Lincoln * Institute

Colin A. Hanna

Colin A. Hanna

Let Freedom Ring, USA


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Let Freedom Ring

Time to Sunset the Tax Code

by Colin Hanna

This is tax week, the week we're reminded how utterly insane our tax code is, at over 70,000 pages long. It would take over a year to read it at 2 minutes-per-page for forty hours a week. Yet there hasn't been a major tax reform in thirty years. So we at Let Freedom Ring have developed a novel strategy: pick a date to terminate the current tax code far enough into the future to allow plenty of time to develop a simpler and fairer one from scratch, yet soon enough to force action now. We picked December 31, 2019. That would give the Congress about three years to design a replacement tax system. Giving Congress any longer would only make the final product worse — more complicated, more difficult to understand and filled with too many tax preference items and special deals and loopholes devised by lobbyists. And any shorter would introduce too much uncertainty into the financial markets and the general economy without adequate preparation time.

You see, every special deal and loophole has the effect of shifting some of the tax burden away from the well-connected and onto the shoulders of the average, honest, hard-working taxpayer who doesn't have access to high-priced lobbyists, tax accountants and lawyers.

Just to state the obvious, you don't need 74,000 pages to implement a simple, fair tax code. And if your starting point for tax reform is a 74,000 page document, you'll only be nibbling around the edges of a monstrosity. Far better to start from scratch.

At Let Freedom Ring, we created a project over a year ago that we call Sunset the Tax Code. There's a bill in the House of Representatives that would accomplish almost exactly what we proposed. It would cause the entire tax code, except for Social Security and Medicare, to expire on December 31, 2019. It's called HR 27, and it was introduced in January of last year by Virginia Republican Congressman Bob Goodlatte, Chairman of the House Judiciary Committee. Because the Judiciary Committee is not the committee of jurisdiction for tax policy, it was referred to the House Ways and Means Committee, which is the House's tax-writing Committee. Then we began working with grassroots supporters and one-on-one meetings with legislators and their staffs to enlist co-sponsors of HR 27. There are now 130 of them. That's six more than one important threshold — what's called the "majority of the majority." There are 247 Republicans in the House, so a majority of the would be 124, and we have 130. There's a tradition in the Republican leadership of the House — some call it a "rule" — that when a majority of the House is opposed to a bill, leadership should keep it from moving onto the House floor. The corollary is that when a majority of the majority is in support of a bill, it deserves to go to the House floor.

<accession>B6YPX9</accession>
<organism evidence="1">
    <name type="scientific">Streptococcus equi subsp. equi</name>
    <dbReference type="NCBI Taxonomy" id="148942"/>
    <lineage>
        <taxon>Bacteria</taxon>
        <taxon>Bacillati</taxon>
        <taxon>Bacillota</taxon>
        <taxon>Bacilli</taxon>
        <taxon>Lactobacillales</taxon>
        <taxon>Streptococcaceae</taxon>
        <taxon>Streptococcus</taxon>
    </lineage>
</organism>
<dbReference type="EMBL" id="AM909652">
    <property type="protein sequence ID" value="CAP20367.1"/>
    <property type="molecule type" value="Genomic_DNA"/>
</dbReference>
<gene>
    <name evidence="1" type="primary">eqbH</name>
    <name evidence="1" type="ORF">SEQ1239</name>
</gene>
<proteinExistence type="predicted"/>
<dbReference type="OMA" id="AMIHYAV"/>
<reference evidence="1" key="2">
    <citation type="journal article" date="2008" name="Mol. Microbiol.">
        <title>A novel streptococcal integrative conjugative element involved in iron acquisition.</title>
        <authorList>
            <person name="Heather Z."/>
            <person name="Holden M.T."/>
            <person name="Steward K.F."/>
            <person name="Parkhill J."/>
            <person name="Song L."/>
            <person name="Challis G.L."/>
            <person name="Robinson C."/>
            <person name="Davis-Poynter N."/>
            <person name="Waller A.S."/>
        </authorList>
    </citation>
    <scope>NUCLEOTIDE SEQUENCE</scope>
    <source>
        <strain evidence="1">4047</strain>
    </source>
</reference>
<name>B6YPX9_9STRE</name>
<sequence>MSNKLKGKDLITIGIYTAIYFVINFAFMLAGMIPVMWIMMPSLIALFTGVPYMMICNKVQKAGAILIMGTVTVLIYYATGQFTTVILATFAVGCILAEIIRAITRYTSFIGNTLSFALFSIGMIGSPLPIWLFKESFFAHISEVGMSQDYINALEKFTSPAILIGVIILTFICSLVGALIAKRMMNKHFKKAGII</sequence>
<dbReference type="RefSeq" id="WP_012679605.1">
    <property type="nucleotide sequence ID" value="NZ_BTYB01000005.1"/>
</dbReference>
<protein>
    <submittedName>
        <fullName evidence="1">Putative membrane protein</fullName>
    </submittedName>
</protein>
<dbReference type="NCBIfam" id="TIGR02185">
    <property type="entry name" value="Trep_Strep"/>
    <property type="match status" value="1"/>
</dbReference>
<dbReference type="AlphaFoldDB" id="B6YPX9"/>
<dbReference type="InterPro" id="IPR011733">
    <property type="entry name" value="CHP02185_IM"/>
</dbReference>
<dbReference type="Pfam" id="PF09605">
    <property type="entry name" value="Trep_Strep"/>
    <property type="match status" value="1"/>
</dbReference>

HR 27 intentionally avoids making changes to Social Security and Medicare. That's a political calculation, and probably a correct one. Reform of those two enormous programs should be undertaken separately.

By not specifying exactly what type of tax system should replace the current one, HR 27 has the potential to unite the supporters of all the different replacement schemes in favor of ending the current system first. That then sets the stage for a major, national debate on what the replacement system should look like. With a deadline looming, the Congress will be forced to act. The bill even has a provision to make it hard to extend the deadline. HR 27 will thus be a catalyst, a strategy that promises to break the legislative logjam that has prevented serious, broad-based tax reform from moving forward. I invite you to learn more about this game-changing strategy by going to It's our best chance to make our system of taxation simpler, fairer and more growth-oriented.

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